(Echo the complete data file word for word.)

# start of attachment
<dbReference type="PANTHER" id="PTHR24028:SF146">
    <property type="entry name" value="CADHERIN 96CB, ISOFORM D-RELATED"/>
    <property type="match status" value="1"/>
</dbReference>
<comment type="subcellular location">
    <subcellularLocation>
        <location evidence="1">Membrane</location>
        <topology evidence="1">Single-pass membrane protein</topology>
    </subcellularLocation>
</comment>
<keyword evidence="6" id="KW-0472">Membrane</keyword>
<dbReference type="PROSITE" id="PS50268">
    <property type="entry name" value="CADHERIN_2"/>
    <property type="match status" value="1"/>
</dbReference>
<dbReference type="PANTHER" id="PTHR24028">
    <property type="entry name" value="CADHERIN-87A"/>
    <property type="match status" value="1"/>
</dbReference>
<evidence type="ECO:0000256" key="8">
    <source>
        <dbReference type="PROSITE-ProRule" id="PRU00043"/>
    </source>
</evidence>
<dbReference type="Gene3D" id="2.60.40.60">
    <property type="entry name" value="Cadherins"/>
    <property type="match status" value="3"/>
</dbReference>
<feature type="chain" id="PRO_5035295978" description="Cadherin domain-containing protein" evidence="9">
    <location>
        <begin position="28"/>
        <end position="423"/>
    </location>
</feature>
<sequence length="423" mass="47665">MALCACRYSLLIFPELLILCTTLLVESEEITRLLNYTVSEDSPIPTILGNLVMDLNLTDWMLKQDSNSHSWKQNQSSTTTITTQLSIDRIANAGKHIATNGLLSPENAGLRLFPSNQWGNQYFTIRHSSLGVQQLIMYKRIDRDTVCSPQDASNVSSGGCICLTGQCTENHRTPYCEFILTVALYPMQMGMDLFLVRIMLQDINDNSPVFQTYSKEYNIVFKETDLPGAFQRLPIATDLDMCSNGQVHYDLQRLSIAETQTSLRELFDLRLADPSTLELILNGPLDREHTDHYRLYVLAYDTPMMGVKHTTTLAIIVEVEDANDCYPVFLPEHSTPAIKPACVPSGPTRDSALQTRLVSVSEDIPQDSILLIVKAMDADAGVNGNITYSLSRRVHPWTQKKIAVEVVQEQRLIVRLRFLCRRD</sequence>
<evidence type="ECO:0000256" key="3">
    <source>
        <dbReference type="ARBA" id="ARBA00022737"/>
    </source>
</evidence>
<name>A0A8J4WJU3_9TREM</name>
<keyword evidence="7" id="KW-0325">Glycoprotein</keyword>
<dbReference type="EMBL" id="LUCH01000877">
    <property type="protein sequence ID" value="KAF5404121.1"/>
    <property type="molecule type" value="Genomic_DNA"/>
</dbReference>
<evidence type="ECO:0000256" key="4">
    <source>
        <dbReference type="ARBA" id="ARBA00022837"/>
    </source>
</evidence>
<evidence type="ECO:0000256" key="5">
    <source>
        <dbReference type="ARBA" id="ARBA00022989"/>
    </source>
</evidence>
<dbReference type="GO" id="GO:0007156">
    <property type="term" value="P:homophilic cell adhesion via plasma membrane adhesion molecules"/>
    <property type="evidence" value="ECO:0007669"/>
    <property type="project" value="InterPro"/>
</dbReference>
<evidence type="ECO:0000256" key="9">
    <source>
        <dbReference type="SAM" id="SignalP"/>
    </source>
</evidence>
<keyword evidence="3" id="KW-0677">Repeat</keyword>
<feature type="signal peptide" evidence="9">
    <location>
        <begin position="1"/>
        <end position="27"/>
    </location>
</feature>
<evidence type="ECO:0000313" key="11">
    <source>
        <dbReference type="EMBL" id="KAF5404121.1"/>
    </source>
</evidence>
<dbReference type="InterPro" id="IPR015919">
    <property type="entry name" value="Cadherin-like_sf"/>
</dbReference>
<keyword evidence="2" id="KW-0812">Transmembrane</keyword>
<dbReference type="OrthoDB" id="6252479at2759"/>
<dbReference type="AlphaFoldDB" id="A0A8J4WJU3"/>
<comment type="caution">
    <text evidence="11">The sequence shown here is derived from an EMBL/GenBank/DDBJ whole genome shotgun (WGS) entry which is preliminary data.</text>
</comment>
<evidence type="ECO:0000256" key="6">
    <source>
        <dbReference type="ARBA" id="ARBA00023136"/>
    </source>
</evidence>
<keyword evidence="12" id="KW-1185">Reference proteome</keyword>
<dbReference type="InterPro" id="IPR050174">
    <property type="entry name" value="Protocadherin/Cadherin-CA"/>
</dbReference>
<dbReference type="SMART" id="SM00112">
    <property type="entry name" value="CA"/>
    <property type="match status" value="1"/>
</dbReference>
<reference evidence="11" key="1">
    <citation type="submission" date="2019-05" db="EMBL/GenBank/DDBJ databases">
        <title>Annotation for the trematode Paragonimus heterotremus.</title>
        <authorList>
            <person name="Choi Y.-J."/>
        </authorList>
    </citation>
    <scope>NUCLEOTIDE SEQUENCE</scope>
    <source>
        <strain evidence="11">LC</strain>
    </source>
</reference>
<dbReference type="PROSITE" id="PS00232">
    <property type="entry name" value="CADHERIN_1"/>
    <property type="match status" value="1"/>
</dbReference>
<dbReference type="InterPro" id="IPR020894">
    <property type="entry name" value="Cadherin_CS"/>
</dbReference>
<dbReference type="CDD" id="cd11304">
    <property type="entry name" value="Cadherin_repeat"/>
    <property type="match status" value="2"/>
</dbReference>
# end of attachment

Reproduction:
<dbReference type="PANTHER" id="PTHR24028:SF146">
    <property type="entry name" value="CADHERIN 96CB, ISOFORM D-RELATED"/>
    <property type="match status" value="1"/>
</dbReference>
<comment type="subcellular location">
    <subcellularLocation>
        <location evidence="1">Membrane</location>
        <topology evidence="1">Single-pass membrane protein</topology>
    </subcellularLocation>
</comment>
<keyword evidence="6" id="KW-0472">Membrane</keyword>
<dbReference type="PROSITE" id="PS50268">
    <property type="entry name" value="CADHERIN_2"/>
    <property type="match status" value="1"/>
</dbReference>
<dbReference type="PANTHER" id="PTHR24028">
    <property type="entry name" value="CADHERIN-87A"/>
    <property type="match status" value="1"/>
</dbReference>
<evidence type="ECO:0000256" key="8">
    <source>
        <dbReference type="PROSITE-ProRule" id="PRU00043"/>
    </source>
</evidence>
<dbReference type="Gene3D" id="2.60.40.60">
    <property type="entry name" value="Cadherins"/>
    <property type="match status" value="3"/>
</dbReference>
<feature type="chain" id="PRO_5035295978" description="Cadherin domain-containing protein" evidence="9">
    <location>
        <begin position="28"/>
        <end position="423"/>
    </location>
</feature>
<sequence length="423" mass="47665">MALCACRYSLLIFPELLILCTTLLVESEEITRLLNYTVSEDSPIPTILGNLVMDLNLTDWMLKQDSNSHSWKQNQSSTTTITTQLSIDRIANAGKHIATNGLLSPENAGLRLFPSNQWGNQYFTIRHSSLGVQQLIMYKRIDRDTVCSPQDASNVSSGGCICLTGQCTENHRTPYCEFILTVALYPMQMGMDLFLVRIMLQDINDNSPVFQTYSKEYNIVFKETDLPGAFQRLPIATDLDMCSNGQVHYDLQRLSIAETQTSLRELFDLRLADPSTLELILNGPLDREHTDHYRLYVLAYDTPMMGVKHTTTLAIIVEVEDANDCYPVFLPEHSTPAIKPACVPSGPTRDSALQTRLVSVSEDIPQDSILLIVKAMDADAGVNGNITYSLSRRVHPWTQKKIAVEVVQEQRLIVRLRFLCRRD</sequence>
<evidence type="ECO:0000256" key="3">
    <source>
        <dbReference type="ARBA" id="ARBA00022737"/>
    </source>
</evidence>
<name>A0A8J4WJU3_9TREM</name>
<keyword evidence="7" id="KW-0325">Glycoprotein</keyword>
<dbReference type="EMBL" id="LUCH01000877">
    <property type="protein sequence ID" value="KAF5404121.1"/>
    <property type="molecule type" value="Genomic_DNA"/>
</dbReference>
<evidence type="ECO:0000256" key="4">
    <source>
        <dbReference type="ARBA" id="ARBA00022837"/>
    </source>
</evidence>
<evidence type="ECO:0000256" key="5">
    <source>
        <dbReference type="ARBA" id="ARBA00022989"/>
    </source>
</evidence>
<dbReference type="GO" id="GO:0007156">
    <property type="term" value="P:homophilic cell adhesion via plasma membrane adhesion molecules"/>
    <property type="evidence" value="ECO:0007669"/>
    <property type="project" value="InterPro"/>
</dbReference>
<evidence type="ECO:0000256" key="9">
    <source>
        <dbReference type="SAM" id="SignalP"/>
    </source>
</evidence>
<keyword evidence="3" id="KW-0677">Repeat</keyword>
<feature type="signal peptide" evidence="9">
    <location>
        <begin position="1"/>
        <end position="27"/>
    </location>
</feature>
<evidence type="ECO:0000313" key="11">
    <source>
        <dbReference type="EMBL" id="KAF5404121.1"/>
    </source>
</evidence>
<dbReference type="InterPro" id="IPR015919">
    <property type="entry name" value="Cadherin-like_sf"/>
</dbReference>
<keyword evidence="2" id="KW-0812">Transmembrane</keyword>
<dbReference type="OrthoDB" id="6252479at2759"/>
<dbReference type="AlphaFoldDB" id="A0A8J4WJU3"/>
<comment type="caution">
    <text evidence="11">The sequence shown here is derived from an EMBL/GenBank/DDBJ whole genome shotgun (WGS) entry which is preliminary data.</text>
</comment>
<evidence type="ECO:0000256" key="6">
    <source>
        <dbReference type="ARBA" id="ARBA00023136"/>
    </source>
</evidence>
<keyword evidence="12" id="KW-1185">Reference proteome</keyword>
<dbReference type="InterPro" id="IPR050174">
    <property type="entry name" value="Protocadherin/Cadherin-CA"/>
</dbReference>
<dbReference type="SMART" id="SM00112">
    <property type="entry name" value="CA"/>
    <property type="match status" value="1"/>
</dbReference>
<reference evidence="11" key="1">
    <citation type="submission" date="2019-05" db="EMBL/GenBank/DDBJ databases">
        <title>Annotation for the trematode Paragonimus heterotremus.</title>
        <authorList>
            <person name="Choi Y.-J."/>
        </authorList>
    </citation>
    <scope>NUCLEOTIDE SEQUENCE</scope>
    <source>
        <strain evidence="11">LC</strain>
    </source>
</reference>
<dbReference type="PROSITE" id="PS00232">
    <property type="entry name" value="CADHERIN_1"/>
    <property type="match status" value="1"/>
</dbReference>
<dbReference type="InterPro" id="IPR020894">
    <property type="entry name" value="Cadherin_CS"/>
</dbReference>
<dbReference type="CDD" id="cd11304">
    <property type="entry name" value="Cadherin_repeat"/>
    <property type="match status" value="2"/>
</dbReference>